And here is where it hits me as a viewer that this is Buffy’s dream. Xander and Willow are looking on as Giles attacks Buffy. They fight. Buffy’s friends don’t try to help her they don’t even look upset and she pulls off Giles face and underneath is the Master.

I see this as the first major plot point and the turn in the story that spins it in a new direction.

Because this is what really drives Buffy from this moment to the Midpoint. This feeling that the Master still poses a threat, which is somehow tied up with Giles. And we’ll see later how angry she is, that she feels Giles didn’t tell her what she needed to know.

Angel Appears

When she wakes up in Angel is sitting in her bedroom window which is is open. She acts like she doesn’t care that he’s there. And she’s very sarcastic with him, asking if it’s a social call. He says no, and she says I guess that means grave danger.

And she makes a joke about how his some of his relatives are in town and for barbecue and Buffy and her friends are all on the menu.

Angel tells her the Anointed One is gathering forces. He doesn’t know one why, but he warned her not to underestimate him because he’s a child.

Buffy acts like she will handle it. It’s no big deal. She doesn’t care that he’s there and she wants to go back to sleep. He says he missed her. She turns and says she missed him, but he’s already gone.

In the morning Joyce drives Buffy to school, asks her about her classes. She can tell something is wrong. And in another great quote of the episode, Joyce says, “Is there the slightest chance that if I asked you what was wrong you would tell me? Of course not. It would take the fun out of guessing.”


At school, Willow, Xander and Buffy are talking near their lockers. Cordelia comes up and says, “Oh, look, it’s the Three Musketeers.” Willow explains to Cordelia that that’s really not an insult, that the Three Musketeers were cool. Cordelia says she sees their point. Then she excitedly asks if they fought any demons. They try to cover and explain to her that they have to keep it quiet that Buffy’s the Slayer and all the things that go on and with that.

Buffy insults Cordelia and sort of insults, Willow and Xander. Or at least looks very irritated with them. It ends with Cordelia saying she will keep Buffy’s secret. And Buffy says something like, you know, that’s great — Cordelia won’t tell anyone that Buffy’s the Slayer and Buffy won’t tell anyone that Cordelia’s a moron.

Willow and Xander are a bit surprised at this outburst. At the Bronze, the two of them are talking, and Willow says there’s something wrong with Buffy. She’s different. Xander says Buffy’s always been different.

Willow Notices, Xander Doesn’t

But Willow says, “She’s never been mean.” I like that Willow picks up on this difference. I also like that while we have seen (or we’ve been told through dialogue at least) that Buffy used to be more like Cordelia — she was one of the popular girl, the prom queen — we get a sense that Buffy probably never was mean. Even before she became the Slayer and became so isolated herself.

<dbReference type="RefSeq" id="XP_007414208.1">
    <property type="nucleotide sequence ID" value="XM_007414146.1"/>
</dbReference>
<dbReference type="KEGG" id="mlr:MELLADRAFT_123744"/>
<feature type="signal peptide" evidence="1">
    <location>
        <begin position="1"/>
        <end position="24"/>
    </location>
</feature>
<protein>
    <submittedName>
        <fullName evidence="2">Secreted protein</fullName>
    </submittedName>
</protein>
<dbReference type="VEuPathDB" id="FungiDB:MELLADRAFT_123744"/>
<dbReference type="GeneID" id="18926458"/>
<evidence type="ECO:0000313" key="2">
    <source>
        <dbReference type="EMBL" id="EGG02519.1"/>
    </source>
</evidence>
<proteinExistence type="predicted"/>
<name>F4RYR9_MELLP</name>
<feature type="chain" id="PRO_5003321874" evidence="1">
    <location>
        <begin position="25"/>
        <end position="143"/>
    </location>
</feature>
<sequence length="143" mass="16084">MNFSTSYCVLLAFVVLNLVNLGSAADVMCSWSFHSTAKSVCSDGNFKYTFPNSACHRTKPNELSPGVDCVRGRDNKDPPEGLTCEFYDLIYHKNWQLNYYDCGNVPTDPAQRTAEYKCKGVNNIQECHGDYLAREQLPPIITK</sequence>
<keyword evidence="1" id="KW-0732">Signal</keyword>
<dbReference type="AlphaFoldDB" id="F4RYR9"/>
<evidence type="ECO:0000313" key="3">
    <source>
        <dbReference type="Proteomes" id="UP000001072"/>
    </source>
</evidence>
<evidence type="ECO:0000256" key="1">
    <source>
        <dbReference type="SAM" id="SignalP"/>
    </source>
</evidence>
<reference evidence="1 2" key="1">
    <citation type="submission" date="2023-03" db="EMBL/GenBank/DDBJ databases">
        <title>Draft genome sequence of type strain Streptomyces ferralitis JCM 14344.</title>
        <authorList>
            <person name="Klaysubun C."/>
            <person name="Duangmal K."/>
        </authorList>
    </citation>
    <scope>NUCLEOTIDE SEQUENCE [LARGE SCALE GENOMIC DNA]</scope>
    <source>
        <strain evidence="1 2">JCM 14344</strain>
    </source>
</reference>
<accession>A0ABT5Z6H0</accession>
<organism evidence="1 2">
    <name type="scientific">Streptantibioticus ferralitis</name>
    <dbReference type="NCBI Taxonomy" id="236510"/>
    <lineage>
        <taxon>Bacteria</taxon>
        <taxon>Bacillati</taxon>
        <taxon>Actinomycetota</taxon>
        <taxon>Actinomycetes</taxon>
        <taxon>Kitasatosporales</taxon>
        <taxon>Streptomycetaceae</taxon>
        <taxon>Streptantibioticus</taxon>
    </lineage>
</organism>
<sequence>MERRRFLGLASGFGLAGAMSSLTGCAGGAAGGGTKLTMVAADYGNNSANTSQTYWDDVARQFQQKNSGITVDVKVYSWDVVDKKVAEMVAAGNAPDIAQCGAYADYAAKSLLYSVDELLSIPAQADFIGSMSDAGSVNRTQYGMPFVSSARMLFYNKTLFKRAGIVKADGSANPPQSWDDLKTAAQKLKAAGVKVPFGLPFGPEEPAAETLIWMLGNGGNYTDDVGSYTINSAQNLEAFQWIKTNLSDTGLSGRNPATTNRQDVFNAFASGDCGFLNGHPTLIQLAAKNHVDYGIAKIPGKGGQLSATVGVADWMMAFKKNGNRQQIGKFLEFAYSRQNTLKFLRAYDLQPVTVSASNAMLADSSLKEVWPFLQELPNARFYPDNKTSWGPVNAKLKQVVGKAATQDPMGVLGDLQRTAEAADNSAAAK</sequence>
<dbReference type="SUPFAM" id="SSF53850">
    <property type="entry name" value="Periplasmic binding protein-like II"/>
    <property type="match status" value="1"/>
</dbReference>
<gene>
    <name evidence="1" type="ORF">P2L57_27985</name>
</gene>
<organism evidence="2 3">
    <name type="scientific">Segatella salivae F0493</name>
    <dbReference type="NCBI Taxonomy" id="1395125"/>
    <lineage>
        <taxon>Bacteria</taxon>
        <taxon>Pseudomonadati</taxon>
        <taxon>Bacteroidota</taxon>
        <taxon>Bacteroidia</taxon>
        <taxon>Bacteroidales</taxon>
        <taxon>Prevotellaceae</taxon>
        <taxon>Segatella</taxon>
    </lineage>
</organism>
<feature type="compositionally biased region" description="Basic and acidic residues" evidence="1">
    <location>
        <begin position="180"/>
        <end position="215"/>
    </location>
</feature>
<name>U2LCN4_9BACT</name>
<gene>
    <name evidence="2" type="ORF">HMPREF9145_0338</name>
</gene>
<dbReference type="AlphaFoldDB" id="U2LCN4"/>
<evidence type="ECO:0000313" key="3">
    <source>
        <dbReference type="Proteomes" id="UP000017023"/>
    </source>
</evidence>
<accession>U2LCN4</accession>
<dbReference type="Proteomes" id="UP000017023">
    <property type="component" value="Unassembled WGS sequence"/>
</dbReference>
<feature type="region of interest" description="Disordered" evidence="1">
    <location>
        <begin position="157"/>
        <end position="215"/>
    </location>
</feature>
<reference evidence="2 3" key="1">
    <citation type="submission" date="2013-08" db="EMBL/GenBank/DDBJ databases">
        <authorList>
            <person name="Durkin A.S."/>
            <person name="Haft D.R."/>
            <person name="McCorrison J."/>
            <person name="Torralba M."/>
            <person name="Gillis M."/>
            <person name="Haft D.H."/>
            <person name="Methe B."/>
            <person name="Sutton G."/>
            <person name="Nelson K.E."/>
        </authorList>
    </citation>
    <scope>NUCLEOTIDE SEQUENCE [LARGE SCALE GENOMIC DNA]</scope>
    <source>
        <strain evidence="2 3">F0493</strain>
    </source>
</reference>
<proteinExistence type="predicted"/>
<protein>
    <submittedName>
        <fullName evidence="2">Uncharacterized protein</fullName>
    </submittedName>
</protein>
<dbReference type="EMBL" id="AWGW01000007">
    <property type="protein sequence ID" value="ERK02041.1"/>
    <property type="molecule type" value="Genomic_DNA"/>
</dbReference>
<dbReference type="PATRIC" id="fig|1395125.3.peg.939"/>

Xander isn’t really paying much attention to Willow. She puts a little bit of ice cream on her nose, clearly hoping to remind him of that moment when they almost kissed. He doesn’t pick up on it at all. He glances at her and says, “Oh, you got something on your nose.” And I felt so sad for Willow in that moment.

We switch to the graveyard where the vampires are digging up a grave. And the leader is pushing them to dig more, including telling them to dig with their hands if they have no shovel. That burns the vampires’ hands because it is consecrated ground.

Back At The Bronze

I should’ve mentioned, we have live music. This is part of what I think it gives the Bronze so much energy. That there is a different band every week. I think the Bronze would be a great place (other than the high death rate) to have in any town. And I love that the high school students can hang out there, so long as they aren’t drinking.

Buffy walks into the Bronze. We see her shoes first, which I think is just a nice little call back to Hank unpacking that suitcase with all the brand-new shoes. And then the camera goes up to her legs. We see that she is wearing this very sexy dress. Angel sees her. He says he thinks he made her angry and it bothers him.

She says she’s not angry. She doesn’t know where that’s coming from. And she tells him to get over himself, she didn’t moon over him all summer, she moved on — to the living.

We see Cordelia watching this interaction. Buffy goes over to Xander and asks him to dance. He says okay, seeming very hesitant.

The Dance With Xander

Buffy then dances with him. We have seen her dance with her friends before, and I know we will later in the series. It’s always in fun and we don’t see her dance with Xander any differently than when she and Willow are dancing or when the three of them are dancing together.

This is different.

She’s very close to Xander. She’s swaying, she’s pressing against him. We close up on Willow looking on, seeming very hurt. And right around 23 minutes in Buffy whispers to Xander, asking if she ever thanked him for saving her life. And doesn’t he wish she would? Buffy then walks away, grabs her purse from the table which is right in front of Willow, and just walks away without saying anything to Willow. Nothing to Angel. And she goes outside.

Midpoint Commitment

I see this as Buffy is throwing caution to wind at the Midpoint of the episode. She is going All in on a quest – not to defeat the Master, but on almost an emotional quest of denial to simply not deal with her feelings about having died. Having faced the Master. Her fears on a deeper level about being the Slayer and what that means for her life.